Perhaps it is an assumption but I would suppose that Hashem would prefer us to serve him through simcha rather than through trepidation. There is certainly a virtue in ahavas Hashem over yirah. Ahava is more easily channelled through simcha. Happiness can vastly increase our avodah, why not daven for that? Neviim do not have nevuah when in a solemn state; even the loftiest service requires happiness.

We pray for many things but not directly for happiness. For yom tov amida we mention simcha (etc.) but it doesn't appear to be some sort of goal (from the text of the amida) on a day to day basis. Why?

  • 1
    Why should it be? Explaining why you might think it should be included daily (and more so than many other 'positive' things which are not included) would increase the value of this question.
    – Double AA
    Commented Jun 25, 2013 at 11:53
  • It is also mentioned in the Shabbat amida.
    – Double AA
    Commented Jun 25, 2013 at 11:58
  • @DoubleAA Presumably the reason we ask for all of the other positive things is so that we will be happy. Why not ask for happiness directly?
    – Daniel
    Commented Jun 25, 2013 at 13:50
  • 1
    @Daniel I strongly disagree with your presumption.
    – Double AA
    Commented Jun 25, 2013 at 14:52
  • 1
    @user2670 If you want that information to add to your questions value, you should edit it into the question.
    – Double AA
    Commented Jun 25, 2013 at 20:21

3 Answers 3


There's an audio by Rabbi Uziel Milevsky z'tl (former chief rabbi of mexico) on love and marriage which answers this.

basically, he points out that in the secular new year people greet each other "happy new year"

in the Jewish new year, we don't say "shana semecha" (happy/joyous new year) rather we say "shana tova" (a good year).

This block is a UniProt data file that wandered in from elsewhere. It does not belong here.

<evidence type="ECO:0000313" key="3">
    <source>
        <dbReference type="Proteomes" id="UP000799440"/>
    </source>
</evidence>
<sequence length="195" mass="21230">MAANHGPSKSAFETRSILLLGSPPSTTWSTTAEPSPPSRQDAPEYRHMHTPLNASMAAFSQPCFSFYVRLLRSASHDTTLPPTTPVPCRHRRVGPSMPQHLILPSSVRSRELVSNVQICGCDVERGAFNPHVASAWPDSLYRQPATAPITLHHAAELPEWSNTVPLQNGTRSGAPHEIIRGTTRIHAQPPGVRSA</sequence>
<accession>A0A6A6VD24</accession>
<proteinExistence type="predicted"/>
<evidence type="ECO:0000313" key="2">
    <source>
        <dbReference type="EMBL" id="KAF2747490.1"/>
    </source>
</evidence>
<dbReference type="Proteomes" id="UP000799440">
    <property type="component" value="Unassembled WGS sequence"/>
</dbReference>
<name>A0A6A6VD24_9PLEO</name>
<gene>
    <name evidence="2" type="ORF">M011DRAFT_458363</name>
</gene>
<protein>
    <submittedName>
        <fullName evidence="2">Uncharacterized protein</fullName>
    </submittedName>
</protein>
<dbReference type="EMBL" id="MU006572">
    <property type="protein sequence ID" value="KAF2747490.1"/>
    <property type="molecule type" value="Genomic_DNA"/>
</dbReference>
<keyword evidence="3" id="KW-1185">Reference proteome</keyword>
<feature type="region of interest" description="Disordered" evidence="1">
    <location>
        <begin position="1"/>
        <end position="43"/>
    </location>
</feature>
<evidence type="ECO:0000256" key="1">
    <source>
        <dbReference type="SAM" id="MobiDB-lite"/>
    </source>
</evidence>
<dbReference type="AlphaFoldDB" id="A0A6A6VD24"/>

He explains there, that according to Judaism happiness is not the goal. The goal is "tov" (good), when your life has meaning, when your goal is something special then as a side product, you will find happiness. but happiness is not the goal of itself. If you make happiness, the goal you will never find it. On the contrary, you will make yourself miserable. see there for more.

  • Interesting that happiness isn't a goal even though I would assume many would strive for it. Why does 'tov' lead to happiness? You could say that tov leads you to whatever derech Hashem has desired, be that happy or not.
    – bondonk
    Commented Jun 25, 2013 at 20:15
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    when you do what you're supposed to do, you will feel happy regardless whether it is times of prosperity or adversity
    – ray
    Commented Jun 25, 2013 at 20:21
  • @ray - Not on the 9th of the month of Av. ("mem'atin be-simcha") Commented Oct 8, 2013 at 21:52

The prayer for knowledge (atah chonen...) in the Amidah includes all kinds of knowledge. This includes the spiritual awareness that everything is for the good. See Likutei Moharan 250 (identifying da'at with the awareness that everything comes about through Divine providence). Internalizing this knowledge causes happiness and prevents depression.

The thanksgiving blessing (modim) also should lead to happiness. In general, thankfulness makes people feel happy. This has been documented scientifically.

  • please cite where this has been scientifically proven Commented Oct 8, 2013 at 21:53
  • Studies have been demonstrating the impact of thankfulness on happiness for many years. Try browsing books like Thanks!: How the new science of gratitude can make you happier, and The how of happiness: A scientific approach to getting the life you want -- they apparently review this literature.
    – Kordovero
    Commented Oct 9, 2013 at 1:15

Since on Yom Tov we are commanded explicitly to rejoice and be happy (Deuteronomy 16:14–15.), it is mentioned explicitly in the Yom Tov Prayers. During the weekdays it is not a mitzvah to be happy it is not mentioned.

p.s The Chassidic Masters say that while it is not a mitzvah to be happy - being happy can lead to a lot of mitzvahs.

p.p.s Rambam/Ramchal - true happiness can only be achieved by mitzvah observance.

  • where do the ba'alei chasidut say this? Commented Oct 8, 2013 at 21:54
  • It's attributed to Reb Nachman from Breslov.
    – eramm
    Commented Oct 14, 2013 at 13:53

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